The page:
I recently wrote about the types of fixer-upper projects that stand the best chance of generating a good return on investment. One of the go-to projects mentioned was, of course, the kitchen. Kitchen remodeling is a longstanding contender when it comes to ROI, but it pays to mind the budget. Buyers want great kitchens that inspire, but if you spend too much creating that space, you could still end up on the losing side of the equation.
To prevent that, try one, two or all of these budget-friendly kitchen remodeling ideas:
1. Painting Your Cabinets
When it comes down to it, there really hasn’t been any jaw-dropping innovation in the realm of kitchen cabinet design over the years. Sure there’s some cool hardware out there, and we’re always rotating through the various options of materials, door styles and finish. But overall, a cabinet is a cabinet.
So if the cabinets in your fixer-upper are sound, but looking a bit worse for wear, why not consider painting them instead of a full replacement? If you select a nice up-to-date color palette and perfect your technique, you can completely change the look and feel of your kitchen while spending a fraction of the cost of new cabinets.
2. Open Shelves vs. Upper Cabinets
A trend that I really like and hope to see for years to come is the migration toward open shelves in lieu of closed upper (wall) cabinets in the kitchen. Open shelves tend to make a space feel larger, encourage a more thought out and less haphazard system of storage and can cost almost nothing to install.
For inspiration, search the term “open shelving kitchens” on Pinterest. The ways in which designers and homeowners have replaced both upper and lower cabinets with shelves will make your heart flutter with excitement. Open shelving is great way to improve your design and your bottom line at the same time.
3. Walls Are The Thing!
OK, walls. You’re used to seeing a few things: drywall, paint, maybe some tile, maybe some wallpaper? And those can be the perfect solution for your design. They often are the best option. Custom wallpapers, in fact, are increasing in popularity at an amazing clip.
Just don’t make the mistake of thinking your wall options are limited to those few finishes. That is decidedly NOT the case! Think about various types of wood paneling, metal wallcoverings such as corrugated roofing or even concrete! I was in a new restaurant a few days ago and stopped and stared at a wall that was nothing more than concrete backer board (aka Durock, which is designed as a tile base) with a thick clear-coat finish on it. No mud in the joints and nothing covering the screws. It looked fantastic.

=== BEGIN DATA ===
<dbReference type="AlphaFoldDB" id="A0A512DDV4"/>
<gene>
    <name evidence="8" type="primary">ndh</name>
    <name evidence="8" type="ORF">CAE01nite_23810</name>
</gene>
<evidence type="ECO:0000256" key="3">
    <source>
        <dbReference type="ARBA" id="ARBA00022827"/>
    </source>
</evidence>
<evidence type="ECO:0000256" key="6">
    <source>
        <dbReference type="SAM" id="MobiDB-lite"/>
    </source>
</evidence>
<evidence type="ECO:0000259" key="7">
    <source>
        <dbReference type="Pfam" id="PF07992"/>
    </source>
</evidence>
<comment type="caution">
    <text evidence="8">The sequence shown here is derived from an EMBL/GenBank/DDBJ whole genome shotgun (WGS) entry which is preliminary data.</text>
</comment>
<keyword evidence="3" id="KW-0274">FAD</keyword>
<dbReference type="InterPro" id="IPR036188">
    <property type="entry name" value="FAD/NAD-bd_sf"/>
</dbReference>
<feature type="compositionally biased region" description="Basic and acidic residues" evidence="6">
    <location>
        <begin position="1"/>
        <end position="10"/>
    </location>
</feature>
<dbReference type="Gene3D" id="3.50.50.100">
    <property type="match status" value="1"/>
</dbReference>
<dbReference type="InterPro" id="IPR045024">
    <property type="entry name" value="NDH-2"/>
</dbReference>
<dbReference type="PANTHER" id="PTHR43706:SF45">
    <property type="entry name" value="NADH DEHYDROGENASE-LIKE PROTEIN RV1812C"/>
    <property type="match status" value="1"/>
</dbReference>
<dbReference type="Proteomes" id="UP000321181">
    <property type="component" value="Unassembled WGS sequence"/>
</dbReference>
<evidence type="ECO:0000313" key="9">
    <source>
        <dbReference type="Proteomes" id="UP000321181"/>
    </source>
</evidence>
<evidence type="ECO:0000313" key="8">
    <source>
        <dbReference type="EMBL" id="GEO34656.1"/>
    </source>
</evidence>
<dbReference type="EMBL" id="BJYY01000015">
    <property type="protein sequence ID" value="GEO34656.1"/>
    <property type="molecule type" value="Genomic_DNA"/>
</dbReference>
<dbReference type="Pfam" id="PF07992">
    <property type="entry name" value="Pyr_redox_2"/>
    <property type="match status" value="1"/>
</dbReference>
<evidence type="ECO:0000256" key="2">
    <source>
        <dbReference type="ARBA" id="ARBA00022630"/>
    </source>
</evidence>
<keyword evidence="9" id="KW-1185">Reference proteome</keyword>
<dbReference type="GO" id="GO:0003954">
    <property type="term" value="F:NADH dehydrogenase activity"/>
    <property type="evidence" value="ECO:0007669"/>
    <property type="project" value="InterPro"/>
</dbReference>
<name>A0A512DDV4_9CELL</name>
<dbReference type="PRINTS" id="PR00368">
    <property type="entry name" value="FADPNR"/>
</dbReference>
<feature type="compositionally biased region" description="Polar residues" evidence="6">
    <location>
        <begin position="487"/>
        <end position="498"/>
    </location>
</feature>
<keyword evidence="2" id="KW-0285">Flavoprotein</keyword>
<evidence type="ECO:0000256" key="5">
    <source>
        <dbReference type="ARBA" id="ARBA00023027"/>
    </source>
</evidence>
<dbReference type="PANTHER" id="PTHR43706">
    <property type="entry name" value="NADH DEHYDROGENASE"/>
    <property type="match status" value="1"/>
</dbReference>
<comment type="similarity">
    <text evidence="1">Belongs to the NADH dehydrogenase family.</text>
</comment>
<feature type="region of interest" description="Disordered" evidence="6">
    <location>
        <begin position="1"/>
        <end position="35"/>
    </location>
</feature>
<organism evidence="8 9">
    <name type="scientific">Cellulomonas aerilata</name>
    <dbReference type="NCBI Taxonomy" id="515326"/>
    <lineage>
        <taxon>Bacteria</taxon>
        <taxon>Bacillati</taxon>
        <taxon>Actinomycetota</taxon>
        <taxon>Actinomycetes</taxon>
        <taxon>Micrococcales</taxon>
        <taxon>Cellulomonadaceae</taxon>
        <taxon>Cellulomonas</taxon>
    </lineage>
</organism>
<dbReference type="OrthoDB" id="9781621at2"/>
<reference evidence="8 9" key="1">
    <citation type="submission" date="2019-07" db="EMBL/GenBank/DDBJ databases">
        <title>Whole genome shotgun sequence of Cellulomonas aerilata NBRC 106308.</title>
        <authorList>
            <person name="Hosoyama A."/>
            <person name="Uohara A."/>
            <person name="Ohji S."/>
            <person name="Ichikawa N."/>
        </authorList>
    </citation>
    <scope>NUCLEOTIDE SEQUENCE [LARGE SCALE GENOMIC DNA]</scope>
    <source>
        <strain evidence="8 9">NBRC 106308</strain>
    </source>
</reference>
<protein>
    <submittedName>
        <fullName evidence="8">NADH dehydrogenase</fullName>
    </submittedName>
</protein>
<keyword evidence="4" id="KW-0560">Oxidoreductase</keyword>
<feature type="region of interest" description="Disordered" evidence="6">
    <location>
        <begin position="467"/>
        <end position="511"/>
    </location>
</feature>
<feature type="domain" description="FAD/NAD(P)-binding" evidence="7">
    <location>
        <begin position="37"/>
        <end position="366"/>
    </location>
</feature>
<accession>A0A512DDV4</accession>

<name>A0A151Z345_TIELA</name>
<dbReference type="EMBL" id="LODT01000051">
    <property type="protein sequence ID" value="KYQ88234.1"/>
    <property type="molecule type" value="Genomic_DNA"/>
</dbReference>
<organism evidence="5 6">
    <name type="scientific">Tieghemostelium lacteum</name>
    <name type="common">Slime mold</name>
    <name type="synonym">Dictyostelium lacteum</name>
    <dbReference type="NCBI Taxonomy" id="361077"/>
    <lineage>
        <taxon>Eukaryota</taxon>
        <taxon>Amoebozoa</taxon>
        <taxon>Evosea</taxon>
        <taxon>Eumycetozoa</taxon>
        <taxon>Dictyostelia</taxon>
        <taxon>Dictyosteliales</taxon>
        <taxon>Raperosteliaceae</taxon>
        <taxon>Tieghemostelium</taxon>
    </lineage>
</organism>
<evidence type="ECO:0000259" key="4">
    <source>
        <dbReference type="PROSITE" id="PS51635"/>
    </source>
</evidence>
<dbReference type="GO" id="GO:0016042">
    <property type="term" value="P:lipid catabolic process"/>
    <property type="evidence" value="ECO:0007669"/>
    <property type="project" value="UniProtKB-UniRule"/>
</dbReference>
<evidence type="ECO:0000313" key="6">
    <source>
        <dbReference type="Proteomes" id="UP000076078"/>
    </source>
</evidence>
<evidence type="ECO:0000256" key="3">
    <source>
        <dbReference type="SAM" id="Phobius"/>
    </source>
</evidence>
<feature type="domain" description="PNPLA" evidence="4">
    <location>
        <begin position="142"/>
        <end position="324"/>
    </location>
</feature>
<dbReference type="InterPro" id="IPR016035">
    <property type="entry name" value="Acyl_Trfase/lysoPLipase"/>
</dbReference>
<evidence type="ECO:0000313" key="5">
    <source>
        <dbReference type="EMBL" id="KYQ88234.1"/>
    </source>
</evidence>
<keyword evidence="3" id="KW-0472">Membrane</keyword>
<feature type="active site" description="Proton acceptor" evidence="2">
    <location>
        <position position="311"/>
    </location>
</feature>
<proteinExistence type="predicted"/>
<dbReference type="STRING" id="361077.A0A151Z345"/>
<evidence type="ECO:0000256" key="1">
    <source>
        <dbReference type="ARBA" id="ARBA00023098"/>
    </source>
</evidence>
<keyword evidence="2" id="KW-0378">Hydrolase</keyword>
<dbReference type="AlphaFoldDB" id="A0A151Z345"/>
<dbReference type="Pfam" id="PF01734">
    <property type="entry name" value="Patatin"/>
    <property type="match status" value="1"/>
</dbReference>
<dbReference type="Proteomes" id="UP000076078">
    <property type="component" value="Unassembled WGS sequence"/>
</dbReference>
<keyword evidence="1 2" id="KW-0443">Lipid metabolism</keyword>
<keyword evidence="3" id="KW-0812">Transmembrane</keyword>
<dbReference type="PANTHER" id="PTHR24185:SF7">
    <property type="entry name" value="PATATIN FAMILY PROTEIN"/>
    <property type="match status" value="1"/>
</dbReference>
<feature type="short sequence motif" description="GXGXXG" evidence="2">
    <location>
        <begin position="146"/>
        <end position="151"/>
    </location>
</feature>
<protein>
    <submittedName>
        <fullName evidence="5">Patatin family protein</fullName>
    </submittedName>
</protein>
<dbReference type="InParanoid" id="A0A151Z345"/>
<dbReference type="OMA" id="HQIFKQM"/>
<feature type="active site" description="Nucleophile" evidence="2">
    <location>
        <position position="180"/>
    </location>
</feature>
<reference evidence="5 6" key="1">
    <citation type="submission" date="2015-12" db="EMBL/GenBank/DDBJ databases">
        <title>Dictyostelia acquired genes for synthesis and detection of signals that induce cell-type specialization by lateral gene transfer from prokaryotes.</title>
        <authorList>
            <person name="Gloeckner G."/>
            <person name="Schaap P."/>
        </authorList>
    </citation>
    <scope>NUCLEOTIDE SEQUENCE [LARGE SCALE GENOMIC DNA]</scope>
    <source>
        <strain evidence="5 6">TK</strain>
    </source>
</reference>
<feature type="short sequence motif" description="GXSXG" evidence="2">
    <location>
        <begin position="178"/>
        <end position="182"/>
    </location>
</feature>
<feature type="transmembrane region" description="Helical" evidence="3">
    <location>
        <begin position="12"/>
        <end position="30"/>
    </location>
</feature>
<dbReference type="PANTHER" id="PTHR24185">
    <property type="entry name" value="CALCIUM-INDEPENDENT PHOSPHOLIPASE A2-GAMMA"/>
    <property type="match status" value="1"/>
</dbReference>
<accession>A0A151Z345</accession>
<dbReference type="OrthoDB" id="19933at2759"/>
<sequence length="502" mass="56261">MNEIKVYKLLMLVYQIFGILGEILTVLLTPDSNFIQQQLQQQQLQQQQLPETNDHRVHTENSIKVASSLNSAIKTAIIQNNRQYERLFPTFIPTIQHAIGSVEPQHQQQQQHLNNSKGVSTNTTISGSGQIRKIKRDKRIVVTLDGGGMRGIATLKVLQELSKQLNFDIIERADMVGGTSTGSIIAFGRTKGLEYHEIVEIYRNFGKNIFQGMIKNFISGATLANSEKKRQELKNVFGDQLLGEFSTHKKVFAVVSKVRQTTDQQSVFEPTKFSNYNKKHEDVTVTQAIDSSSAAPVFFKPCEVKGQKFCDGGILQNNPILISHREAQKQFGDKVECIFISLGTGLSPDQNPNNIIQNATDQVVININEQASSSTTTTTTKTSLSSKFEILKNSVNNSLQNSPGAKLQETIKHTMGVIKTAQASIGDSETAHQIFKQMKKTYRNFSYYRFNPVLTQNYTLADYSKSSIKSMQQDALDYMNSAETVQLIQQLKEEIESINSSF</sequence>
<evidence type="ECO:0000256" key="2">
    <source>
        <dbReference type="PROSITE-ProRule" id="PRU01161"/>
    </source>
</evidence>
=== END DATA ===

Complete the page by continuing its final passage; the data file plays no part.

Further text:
4. Countertop Options
Granite or other high-end counter surfaces can take up a giant chunk of your kitchen remodeling budget. You might be able to save some money with alternatives. Here are a few:
- Beautiful new laminates can cost much less and look great.
- Veneers made to cover your existing square-edge tops can make counters look pretty high-end.
- A great DIY project, concrete counters can be completed for a ridiculously low cost. Just be prepared for a little trial and error. Maybe start with an outdoor counter!
There’s always room for paint! What room, ever, didn’t look better after a fresh coat of paint? A little bit of time spent selecting the right colors goes a long way. But the overall cost of a coat of paint is nothing compared to the value gained on resale. It’s a no-brainer.
Lighting is an often overlooked opportunity in a kitchen renovation. If your fixer-upper has fluorescent lighting in the kitchen, as so many do, start by replacing it! Go with newer LED lighting in either recessed or surface-mount fixtures. Pendant lighting over bar and eating areas can add an upscale flair for a few bucks.
When it comes to lighting, the options are vast and the prices of fixtures can vary wildly. Take your time and look around to find the perfect lighting for your design. Your potential buyers will love it, and you’ll feel as brilliant as your kitchen looks!
Every room in the house can benefit from new flooring, and the kitchen is no exception. It pays to find out what flooring type is trending in your area. If you like what you see, try to stick with it. Bucking the trend might cost you on resale.
Also be aware of commonly held opinions. For example, the majority of people think it’s a bad idea to put a real hardwood floor in the kitchen or bathroom, as surfaces might get wet. I like a kitchen with solid wood flooring, but it may be perceived as negative at resale, potentially lowering your return on investment. Moral of the story: Do your homework.